Blynd - "Punishment Unfolds" (CD)
"Punishment Unfolds" track listing:
1. Divine Gathering (2:16)
2. Arrival of the Gods (4:53)
3. As Punishment Unfolds (4:32)
4. Never for the Fallen (4:50)
5. The Chosen Few (4:36)
6. Convicted in the Devil’s Land (5:25)
7. Sins to the Cross (4:47)
8. The Final Resistance (4:18)
9. Divine Conspiracy (4:08)
10. Infinity Race (5:17)
11. The Chosen Few – video (bonus)
Reviewed by xFiruath on November 8, 2012
The island of Cyprus is yet another small European nation now host to a burgeoning metal scene gaining some momentum, this one featuring quite a few acts on the power metal side. Breaking with that tradition a bit comes Blynd’s second album, and Pitch Black Records debut, “Punishment Unfolds.” This thrash-rooted, melodic death metal disc changes the formula with some symphonic undertones, creating another sub-genre to catalog away: sympho death/thrash!
The opening instrumental (and thoroughly epic) track “Divine Gathering” definitely brings up a Septicflesh connection, which is furthered by the fact that the album’s artwork was also handled by Seth Siro Anton of Septicflesh fame. But if “symphonic” isn’t a tag that you normally dig associated with your thrash or death, not to worry, as it’s not an all-consuming force here. Aside from the opening track and some orchestral elements in the first couple of songs, this isn’t nearly as much a symphonic-focused album as it might seem at first, and by the second half of the disc, those elements are essentially dropped altogether.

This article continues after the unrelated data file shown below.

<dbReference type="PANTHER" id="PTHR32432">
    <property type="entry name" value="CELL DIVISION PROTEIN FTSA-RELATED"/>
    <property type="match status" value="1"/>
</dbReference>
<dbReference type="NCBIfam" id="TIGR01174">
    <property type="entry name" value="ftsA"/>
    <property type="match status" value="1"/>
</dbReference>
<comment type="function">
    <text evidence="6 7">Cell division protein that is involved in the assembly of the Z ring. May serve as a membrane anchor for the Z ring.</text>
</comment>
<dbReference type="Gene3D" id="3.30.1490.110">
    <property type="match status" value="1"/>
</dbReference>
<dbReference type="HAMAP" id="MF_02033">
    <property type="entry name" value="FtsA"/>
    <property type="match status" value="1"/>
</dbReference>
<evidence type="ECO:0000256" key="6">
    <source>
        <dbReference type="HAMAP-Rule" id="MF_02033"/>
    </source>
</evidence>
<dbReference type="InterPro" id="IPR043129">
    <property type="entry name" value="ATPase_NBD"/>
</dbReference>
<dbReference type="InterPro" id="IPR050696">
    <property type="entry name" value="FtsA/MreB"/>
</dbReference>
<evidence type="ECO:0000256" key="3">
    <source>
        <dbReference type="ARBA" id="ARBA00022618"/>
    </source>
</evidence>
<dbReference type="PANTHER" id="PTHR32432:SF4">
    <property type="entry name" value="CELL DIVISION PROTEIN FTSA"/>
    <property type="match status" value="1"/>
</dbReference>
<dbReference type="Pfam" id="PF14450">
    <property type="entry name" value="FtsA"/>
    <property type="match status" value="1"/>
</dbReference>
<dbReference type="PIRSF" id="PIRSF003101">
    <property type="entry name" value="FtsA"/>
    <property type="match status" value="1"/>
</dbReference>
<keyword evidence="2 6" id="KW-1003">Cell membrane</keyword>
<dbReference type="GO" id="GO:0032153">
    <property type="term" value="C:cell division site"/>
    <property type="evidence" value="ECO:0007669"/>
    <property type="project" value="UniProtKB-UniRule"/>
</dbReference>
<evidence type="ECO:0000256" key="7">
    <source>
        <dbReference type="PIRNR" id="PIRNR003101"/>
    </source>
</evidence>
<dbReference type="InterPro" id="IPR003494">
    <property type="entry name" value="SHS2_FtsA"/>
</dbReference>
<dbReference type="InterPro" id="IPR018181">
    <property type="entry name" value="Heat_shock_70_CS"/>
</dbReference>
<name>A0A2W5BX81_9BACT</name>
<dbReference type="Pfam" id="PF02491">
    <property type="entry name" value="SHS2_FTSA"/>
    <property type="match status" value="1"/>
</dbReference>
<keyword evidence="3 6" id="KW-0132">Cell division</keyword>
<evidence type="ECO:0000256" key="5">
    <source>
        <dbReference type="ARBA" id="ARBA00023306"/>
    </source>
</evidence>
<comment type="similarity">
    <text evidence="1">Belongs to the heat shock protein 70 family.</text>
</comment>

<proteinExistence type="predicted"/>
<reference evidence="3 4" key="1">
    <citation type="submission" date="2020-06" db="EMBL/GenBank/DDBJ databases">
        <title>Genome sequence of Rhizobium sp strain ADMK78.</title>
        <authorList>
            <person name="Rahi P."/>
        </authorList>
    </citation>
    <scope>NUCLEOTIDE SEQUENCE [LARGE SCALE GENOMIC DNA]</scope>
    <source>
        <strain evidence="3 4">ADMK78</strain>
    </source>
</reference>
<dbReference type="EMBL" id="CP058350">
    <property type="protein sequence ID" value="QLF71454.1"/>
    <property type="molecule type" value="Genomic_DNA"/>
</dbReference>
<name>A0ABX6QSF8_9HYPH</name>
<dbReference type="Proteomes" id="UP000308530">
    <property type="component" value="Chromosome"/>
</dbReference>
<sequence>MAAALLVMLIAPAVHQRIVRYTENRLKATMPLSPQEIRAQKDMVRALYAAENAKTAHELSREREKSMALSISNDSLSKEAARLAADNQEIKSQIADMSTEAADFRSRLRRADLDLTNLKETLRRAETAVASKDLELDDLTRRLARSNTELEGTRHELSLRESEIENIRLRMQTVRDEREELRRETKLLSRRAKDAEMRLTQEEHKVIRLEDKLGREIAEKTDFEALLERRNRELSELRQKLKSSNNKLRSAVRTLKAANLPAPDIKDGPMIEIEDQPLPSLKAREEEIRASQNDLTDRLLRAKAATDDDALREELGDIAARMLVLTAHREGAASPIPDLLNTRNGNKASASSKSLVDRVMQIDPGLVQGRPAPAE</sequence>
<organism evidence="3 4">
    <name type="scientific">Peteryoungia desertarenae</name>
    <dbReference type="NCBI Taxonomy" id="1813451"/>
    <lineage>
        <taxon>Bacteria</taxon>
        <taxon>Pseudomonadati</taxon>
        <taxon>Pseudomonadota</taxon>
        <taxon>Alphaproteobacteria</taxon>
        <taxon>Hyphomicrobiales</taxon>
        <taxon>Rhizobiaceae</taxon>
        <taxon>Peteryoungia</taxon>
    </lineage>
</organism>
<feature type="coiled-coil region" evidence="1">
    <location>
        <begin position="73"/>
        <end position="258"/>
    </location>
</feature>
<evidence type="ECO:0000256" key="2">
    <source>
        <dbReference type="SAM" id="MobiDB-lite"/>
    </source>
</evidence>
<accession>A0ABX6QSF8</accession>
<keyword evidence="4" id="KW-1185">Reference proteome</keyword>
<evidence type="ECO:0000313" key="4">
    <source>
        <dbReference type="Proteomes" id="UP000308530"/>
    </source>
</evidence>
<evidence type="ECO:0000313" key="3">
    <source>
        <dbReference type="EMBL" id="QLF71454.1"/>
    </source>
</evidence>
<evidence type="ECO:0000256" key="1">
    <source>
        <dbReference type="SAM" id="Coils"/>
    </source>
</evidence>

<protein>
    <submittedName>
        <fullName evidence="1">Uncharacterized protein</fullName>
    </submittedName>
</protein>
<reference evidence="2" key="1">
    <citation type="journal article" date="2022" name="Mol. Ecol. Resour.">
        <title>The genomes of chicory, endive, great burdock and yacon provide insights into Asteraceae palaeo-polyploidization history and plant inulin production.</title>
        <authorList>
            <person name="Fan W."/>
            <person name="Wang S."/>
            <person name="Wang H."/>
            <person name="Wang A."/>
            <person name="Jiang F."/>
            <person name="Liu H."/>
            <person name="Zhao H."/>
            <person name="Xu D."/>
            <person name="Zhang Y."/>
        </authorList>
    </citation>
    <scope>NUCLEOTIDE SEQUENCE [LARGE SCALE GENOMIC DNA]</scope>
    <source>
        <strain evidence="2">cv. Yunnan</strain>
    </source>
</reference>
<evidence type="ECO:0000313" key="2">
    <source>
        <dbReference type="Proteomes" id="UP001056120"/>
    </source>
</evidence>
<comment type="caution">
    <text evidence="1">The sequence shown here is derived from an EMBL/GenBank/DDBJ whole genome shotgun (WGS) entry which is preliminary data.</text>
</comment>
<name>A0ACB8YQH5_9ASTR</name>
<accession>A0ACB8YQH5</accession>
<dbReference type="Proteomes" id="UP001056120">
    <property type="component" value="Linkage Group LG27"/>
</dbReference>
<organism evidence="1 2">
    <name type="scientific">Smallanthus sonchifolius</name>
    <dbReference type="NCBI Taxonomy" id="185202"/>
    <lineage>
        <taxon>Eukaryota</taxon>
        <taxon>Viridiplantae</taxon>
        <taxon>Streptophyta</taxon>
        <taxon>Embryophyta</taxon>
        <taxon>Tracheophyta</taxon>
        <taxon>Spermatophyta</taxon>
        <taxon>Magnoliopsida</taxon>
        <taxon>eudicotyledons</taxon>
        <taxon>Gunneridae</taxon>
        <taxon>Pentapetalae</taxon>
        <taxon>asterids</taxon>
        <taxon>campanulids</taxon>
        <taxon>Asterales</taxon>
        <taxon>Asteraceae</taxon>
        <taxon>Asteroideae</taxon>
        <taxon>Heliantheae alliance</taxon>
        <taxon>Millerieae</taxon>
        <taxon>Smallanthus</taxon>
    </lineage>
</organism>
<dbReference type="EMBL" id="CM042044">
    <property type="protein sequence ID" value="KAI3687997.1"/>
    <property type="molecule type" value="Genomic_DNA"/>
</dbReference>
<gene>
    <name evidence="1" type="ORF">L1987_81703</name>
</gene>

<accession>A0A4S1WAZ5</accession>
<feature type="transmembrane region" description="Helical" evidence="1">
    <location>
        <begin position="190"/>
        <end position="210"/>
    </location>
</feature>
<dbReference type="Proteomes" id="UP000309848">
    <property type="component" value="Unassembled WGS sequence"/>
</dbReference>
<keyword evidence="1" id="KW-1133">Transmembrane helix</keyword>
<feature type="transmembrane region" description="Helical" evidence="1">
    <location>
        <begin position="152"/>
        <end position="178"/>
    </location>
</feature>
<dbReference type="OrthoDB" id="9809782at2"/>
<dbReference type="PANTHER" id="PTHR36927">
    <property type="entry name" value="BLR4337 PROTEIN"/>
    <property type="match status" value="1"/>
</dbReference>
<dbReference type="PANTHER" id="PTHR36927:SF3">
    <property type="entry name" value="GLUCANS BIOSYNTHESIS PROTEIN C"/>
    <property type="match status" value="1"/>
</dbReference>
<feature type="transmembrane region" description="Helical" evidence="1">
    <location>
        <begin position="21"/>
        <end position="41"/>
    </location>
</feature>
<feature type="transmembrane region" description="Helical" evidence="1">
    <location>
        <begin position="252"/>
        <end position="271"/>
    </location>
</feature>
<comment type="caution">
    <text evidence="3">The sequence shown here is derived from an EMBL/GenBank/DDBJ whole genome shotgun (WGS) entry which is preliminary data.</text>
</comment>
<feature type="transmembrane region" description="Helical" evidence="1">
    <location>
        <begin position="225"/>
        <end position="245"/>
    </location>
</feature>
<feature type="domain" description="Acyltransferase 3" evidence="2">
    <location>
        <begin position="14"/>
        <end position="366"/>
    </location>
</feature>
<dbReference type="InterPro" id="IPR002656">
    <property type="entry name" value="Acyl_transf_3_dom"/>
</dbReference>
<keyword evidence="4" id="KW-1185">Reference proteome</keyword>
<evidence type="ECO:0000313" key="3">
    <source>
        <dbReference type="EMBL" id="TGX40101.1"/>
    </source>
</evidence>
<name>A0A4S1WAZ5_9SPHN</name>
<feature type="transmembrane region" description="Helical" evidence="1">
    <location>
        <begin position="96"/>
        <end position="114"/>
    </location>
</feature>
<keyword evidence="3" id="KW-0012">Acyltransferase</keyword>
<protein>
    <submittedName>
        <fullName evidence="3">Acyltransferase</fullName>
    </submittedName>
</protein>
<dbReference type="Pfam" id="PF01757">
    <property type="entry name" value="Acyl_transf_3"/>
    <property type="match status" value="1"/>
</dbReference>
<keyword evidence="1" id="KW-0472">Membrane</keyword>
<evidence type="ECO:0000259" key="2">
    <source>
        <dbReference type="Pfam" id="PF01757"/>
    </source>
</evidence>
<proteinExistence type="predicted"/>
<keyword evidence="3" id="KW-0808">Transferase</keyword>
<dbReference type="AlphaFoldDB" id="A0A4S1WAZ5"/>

Amidst all the death growls and overall focus on brutal sounds, there’s some surprisingly upbeat and fast-paced, thrash-styled solos all throughout the album. This contrast offers a mixing of styles and a fun balance, so the album doesn’t ever really have a dull or boring moment. The death growls dominate the disc on the vocal front, with only a short addition of backing gang chant singing on “Sins to the Cross.”
“Punishment Unfolds” isn’t a completely perfect album, as the production does frequently seem like it could be just a smidge sharper around the edges and the last few songs do start to blend together a bit. Even with those issues, this is an amazingly solid release overall and shows a band ready to break out of the bounds of its home country and join the worldwide stage among the dominating extreme metal acts.
Highs: Top-notch melodic death meets roaring thrash metal, and some symphonic madness gets thrown in for good measure.
Lows: The production isn't perfect, and the album would sound tighter with one or two of the ending songs cut.
Bottom line: Blynd is a band to look out for if you like a mix of death and thrash, and the symphonic elements bump this one up to the next level.
Get more info including news, reviews, interviews, links, etc. on our Blynd band page.